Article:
Refuge in the past, prevented loves, and metaphors around artistic creation are three major themes that have crossed the films presented on the Croisette. As if to better paint the picture of an era imbued with great anxiety.
After ten days of screenings and 21 films examined from every angle, the jury of the 75th Cannes Film Festival, chaired by Vincent Lindon and gathered under the arch of the Grand Théâtre Louis-Lumière for the traditional closing ceremony, handed over a copy of particularly messy, more inclined to the defense of great causes and massive subjects than to that of great films. Symptomatic, the Palme d’Or goes this year, and for the second time after The Square (2017), to Swede Ruben Östlund for Triangle of Sadness ( Without the filter, in French), a sardonic farce vomiting up the contemporary era. The director propels a sample of bloated and botoxed ultra-rich on a luxury yacht, for a cruise tossed by the storm and culminating in a carnival of excrement. After having settled their account with these specimens of a force-fed neo-capitalism, Östlund orchestrates, by way of antithesis, the mutiny of a cleaning lady, exerting on the passengers a dictatorship of the proletariat hardly more enviable. Cynicism, therefore, reigns at all levels and it is he, this evening, who finds himself awarded.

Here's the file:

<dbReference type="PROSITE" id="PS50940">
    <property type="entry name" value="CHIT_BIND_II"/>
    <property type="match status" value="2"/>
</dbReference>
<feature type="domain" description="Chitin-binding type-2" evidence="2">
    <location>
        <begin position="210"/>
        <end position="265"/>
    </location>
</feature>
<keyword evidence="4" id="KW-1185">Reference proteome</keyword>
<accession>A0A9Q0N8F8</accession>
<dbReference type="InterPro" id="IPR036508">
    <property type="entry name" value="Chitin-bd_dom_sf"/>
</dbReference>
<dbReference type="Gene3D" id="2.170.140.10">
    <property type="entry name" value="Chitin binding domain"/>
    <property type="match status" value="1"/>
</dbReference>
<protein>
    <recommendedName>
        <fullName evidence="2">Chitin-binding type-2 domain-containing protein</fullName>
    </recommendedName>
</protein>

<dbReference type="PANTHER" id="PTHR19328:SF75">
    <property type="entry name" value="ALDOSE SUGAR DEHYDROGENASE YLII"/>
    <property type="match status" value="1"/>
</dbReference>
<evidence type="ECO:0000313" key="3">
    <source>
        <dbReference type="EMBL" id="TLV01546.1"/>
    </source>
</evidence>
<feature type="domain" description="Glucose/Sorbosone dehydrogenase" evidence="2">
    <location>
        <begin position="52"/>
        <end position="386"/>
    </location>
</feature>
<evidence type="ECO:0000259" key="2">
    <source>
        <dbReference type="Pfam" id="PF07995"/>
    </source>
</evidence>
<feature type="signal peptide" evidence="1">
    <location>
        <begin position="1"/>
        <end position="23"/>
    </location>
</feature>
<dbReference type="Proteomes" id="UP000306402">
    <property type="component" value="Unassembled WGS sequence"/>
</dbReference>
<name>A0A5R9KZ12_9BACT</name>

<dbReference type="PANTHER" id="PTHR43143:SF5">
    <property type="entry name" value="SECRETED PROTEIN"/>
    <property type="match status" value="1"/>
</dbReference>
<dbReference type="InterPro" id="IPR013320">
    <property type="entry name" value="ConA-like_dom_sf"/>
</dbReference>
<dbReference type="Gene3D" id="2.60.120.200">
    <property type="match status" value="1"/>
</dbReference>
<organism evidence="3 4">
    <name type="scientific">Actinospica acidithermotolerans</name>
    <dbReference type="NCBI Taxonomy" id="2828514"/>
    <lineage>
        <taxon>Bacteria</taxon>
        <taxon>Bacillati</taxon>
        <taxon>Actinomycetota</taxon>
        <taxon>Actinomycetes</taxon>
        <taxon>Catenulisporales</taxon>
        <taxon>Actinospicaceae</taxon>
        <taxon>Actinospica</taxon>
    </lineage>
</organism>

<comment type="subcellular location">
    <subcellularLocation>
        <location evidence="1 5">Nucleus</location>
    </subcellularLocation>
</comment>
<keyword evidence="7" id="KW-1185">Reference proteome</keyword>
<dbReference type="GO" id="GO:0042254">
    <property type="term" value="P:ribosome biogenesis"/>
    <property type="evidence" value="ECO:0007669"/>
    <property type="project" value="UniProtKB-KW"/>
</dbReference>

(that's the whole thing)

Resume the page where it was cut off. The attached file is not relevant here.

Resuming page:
The rest of the prize list zigzags between colorful works, as a Grand Prix shared equally between Close, by Lukas Dhont, and Des étoiles à midi, by Claire Denis. In the first, the young 31-year-old Belgian director films the fusional friendship of two boys, with sweeping country tracking shots and bursts of naturalness before everything is tragically shattered by the normative gaze of their classmates. After the revelation of Girl, distinguished by the Camera d’Or in 2018, Dhont continues his examination of the social fabric of gender and the decompartmentalization of rigid masculinity. Claire Denis, for her part, transports herself to a Nicaragua on the brink of civil war to depict the wavering passion of two foreigners, against a backdrop of industrial espionage. Curiously out of phase, this fiction on expatriate desire never finds its embodiment.